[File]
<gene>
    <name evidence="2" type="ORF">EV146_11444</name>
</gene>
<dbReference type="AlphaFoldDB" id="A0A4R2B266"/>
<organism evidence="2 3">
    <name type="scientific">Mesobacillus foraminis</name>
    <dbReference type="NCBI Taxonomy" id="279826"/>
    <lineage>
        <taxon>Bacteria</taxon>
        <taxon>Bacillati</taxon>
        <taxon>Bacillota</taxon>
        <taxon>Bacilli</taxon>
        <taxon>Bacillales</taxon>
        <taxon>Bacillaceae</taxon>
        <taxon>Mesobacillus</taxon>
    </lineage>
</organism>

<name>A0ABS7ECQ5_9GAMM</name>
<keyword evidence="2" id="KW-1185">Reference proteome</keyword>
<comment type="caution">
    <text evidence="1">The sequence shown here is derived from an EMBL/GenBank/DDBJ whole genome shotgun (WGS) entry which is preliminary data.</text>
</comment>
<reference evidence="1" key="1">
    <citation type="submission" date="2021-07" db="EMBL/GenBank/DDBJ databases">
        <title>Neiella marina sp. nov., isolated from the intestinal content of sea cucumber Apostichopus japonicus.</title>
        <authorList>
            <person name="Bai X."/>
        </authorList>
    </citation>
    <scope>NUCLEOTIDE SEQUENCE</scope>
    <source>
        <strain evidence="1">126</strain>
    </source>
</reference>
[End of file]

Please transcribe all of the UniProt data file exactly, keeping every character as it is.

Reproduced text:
<gene>
    <name evidence="2" type="ORF">EV146_11444</name>
</gene>
<dbReference type="AlphaFoldDB" id="A0A4R2B266"/>
<organism evidence="2 3">
    <name type="scientific">Mesobacillus foraminis</name>
    <dbReference type="NCBI Taxonomy" id="279826"/>
    <lineage>
        <taxon>Bacteria</taxon>
        <taxon>Bacillati</taxon>
        <taxon>Bacillota</taxon>
        <taxon>Bacilli</taxon>
        <taxon>Bacillales</taxon>
        <taxon>Bacillaceae</taxon>
        <taxon>Mesobacillus</taxon>
    </lineage>
</organism>

<name>A0ABS7ECQ5_9GAMM</name>
<keyword evidence="2" id="KW-1185">Reference proteome</keyword>
<comment type="caution">
    <text evidence="1">The sequence shown here is derived from an EMBL/GenBank/DDBJ whole genome shotgun (WGS) entry which is preliminary data.</text>
</comment>
<reference evidence="1" key="1">
    <citation type="submission" date="2021-07" db="EMBL/GenBank/DDBJ databases">
        <title>Neiella marina sp. nov., isolated from the intestinal content of sea cucumber Apostichopus japonicus.</title>
        <authorList>
            <person name="Bai X."/>
        </authorList>
    </citation>
    <scope>NUCLEOTIDE SEQUENCE</scope>
    <source>
        <strain evidence="1">126</strain>
    </source>
</reference>